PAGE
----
The Writing Traveler: On the Edge of Nowhere

Nickle Creek Station served as the gateway to the Guadalupe Mountains of Texas. Photo courtesy Barclay Gibson, 2007

A man could sleep on the floor or in a bed. One was hard. The floor had lumps. The only time the floor was cleaned was when you walked across it in your stocking feet.

On our way to the Guadalupe Mountains, knifing their way from New Mexico in Texas, we spent the night at Nickel Creek Station, owned and operated by Noel Kincaid.

He was thin as the blade of a knife with black hair that defied the comb, and a face chiseled by time and the wind. He was as tough as the leather on his boots. To him, the landscape was as familiar and just about as formidable as his face in the mirror.

The town had two buildings, a service station that doubled as a general store and café, and three motel units out back. Noel usually reserved them for deer hunters. A man could sleep on the floor or in a bed. One was hard. The floor had lumps. The windows were open. The doors did not lock. The only time the floor was cleaned was when you walked across it in your stocking feet.

“That’s just enough,” Crawford said. He was the photographer sent by Southern Living Magazine to capture the high country on film.

“How do you figure?”

“There’s one for me, one for you, and one for Noel Kincaid.”

“We’ve got seven more coming,” I said.

“Writers?”

“Jerry Flemmons is. He’s the travel editor for the Star-Telegram. The rest just think they are.”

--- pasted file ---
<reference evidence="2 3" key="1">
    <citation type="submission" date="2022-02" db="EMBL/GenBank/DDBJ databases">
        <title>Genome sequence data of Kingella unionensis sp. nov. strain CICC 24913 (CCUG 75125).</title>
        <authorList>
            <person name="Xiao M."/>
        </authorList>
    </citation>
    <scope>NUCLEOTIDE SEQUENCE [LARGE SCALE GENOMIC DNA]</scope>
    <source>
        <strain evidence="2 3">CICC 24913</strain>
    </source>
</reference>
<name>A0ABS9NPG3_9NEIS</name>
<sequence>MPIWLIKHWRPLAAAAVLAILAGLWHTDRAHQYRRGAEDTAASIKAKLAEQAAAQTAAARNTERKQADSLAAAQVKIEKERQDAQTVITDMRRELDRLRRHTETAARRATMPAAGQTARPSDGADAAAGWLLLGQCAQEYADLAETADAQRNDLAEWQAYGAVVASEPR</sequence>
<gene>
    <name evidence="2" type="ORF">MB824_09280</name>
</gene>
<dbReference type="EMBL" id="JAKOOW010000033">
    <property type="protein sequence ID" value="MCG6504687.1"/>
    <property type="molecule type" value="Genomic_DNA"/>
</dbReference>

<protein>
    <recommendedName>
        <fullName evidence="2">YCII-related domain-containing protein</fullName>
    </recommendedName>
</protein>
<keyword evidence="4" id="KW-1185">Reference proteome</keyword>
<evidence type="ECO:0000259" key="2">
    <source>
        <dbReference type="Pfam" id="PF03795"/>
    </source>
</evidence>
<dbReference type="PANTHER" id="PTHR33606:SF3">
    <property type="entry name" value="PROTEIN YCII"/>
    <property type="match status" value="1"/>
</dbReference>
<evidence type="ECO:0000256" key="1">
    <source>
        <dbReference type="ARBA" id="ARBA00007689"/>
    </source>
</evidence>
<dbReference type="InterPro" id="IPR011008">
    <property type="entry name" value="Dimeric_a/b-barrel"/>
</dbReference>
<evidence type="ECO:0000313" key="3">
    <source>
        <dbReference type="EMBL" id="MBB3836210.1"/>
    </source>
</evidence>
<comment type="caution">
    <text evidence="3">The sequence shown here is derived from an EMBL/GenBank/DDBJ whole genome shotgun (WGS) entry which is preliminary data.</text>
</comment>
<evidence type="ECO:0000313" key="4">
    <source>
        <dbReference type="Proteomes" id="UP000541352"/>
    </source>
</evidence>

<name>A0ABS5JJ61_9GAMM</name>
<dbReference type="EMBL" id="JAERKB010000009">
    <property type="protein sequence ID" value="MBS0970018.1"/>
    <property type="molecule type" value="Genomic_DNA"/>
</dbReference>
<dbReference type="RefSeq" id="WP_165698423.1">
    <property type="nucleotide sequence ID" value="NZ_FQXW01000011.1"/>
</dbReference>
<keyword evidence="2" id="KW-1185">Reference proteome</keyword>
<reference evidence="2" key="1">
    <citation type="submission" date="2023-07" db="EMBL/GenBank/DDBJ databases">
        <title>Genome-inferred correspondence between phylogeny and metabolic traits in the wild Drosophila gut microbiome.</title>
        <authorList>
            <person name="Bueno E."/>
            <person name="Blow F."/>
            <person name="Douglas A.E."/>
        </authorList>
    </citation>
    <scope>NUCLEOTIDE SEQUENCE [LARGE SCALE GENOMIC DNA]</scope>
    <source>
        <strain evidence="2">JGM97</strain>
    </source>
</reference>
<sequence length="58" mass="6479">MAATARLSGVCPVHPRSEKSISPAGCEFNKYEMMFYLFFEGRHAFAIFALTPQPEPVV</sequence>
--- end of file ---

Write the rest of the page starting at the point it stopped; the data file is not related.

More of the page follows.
“How are we gonna sleep?” Crawford asked.

“Cozy,” I said.

Caleb Pirtle III

The whole gang – driving down various and sundry roads from various and sundry towns in Texas – wandered into Nickel Creek Station by sundown.

A few hands of poker, stud and otherwise, a few jiggers of bourbon, and we were up two hours before sunrise.

We had to get an early start. It was a long way to the top. It was a long way back down. We didn’t dare spend the night in the mountains. We wouldn’t dare ride back out of the high country in the dark, clinging to a horse that was clinging to a trail less than a foot wide.

We were up two hours before sunrise, and Noel Kincaid was in the kitchen behind the café, frying steaks and eggs. He was in a hurry. If we didn’t start before the sun came up, we wouldn’t be back until after the sun went down. Nobody wanted to be on a mountain trail a foot wide in the dark.

That’s when we saw the two headlights in the distance and watched the car pull in alongside the gas pump. The driver with Missouri tags had no doubt been driving for hours without seeing any signs of life. The little service station must have looked like an oasis.

Kincaid said, “If I pump his gas, I’ll probably burn your eggs.”

“Don’t worry,” said Flemmons. “We’ll take care of the car.”

He waved, and we all followed him outside.

One began pumping gas.

Three were checking the air in the tires.

Two were washing the front windshield.

One was cleaning the back window.

One was checking the oil.

And I was filling up the smoking radiator with water.

The driver bought nine dollars worth of gas, gave us a ten-dollar bill, and headed south. I’m sure that when he got back home to St. Louis, he told everybody he met, “If you ever go to Texas, you need to stop at Nickel Creek Station.”

“Where is it?”

“I have no idea. But if you’re out of gas, those old boys flat give you great service.”

He drove off into the darkness, and we settled down to a plate piled high with fried eggs, heavy on the grease. None of them were burnt, nor did they taste like they had come from chickens.

Must have been the jalapenos.

You can find many of my travel stories in my memoir of sorts, The Man Who Talks to Strangers. Please click HERE to find the book on Amazon.

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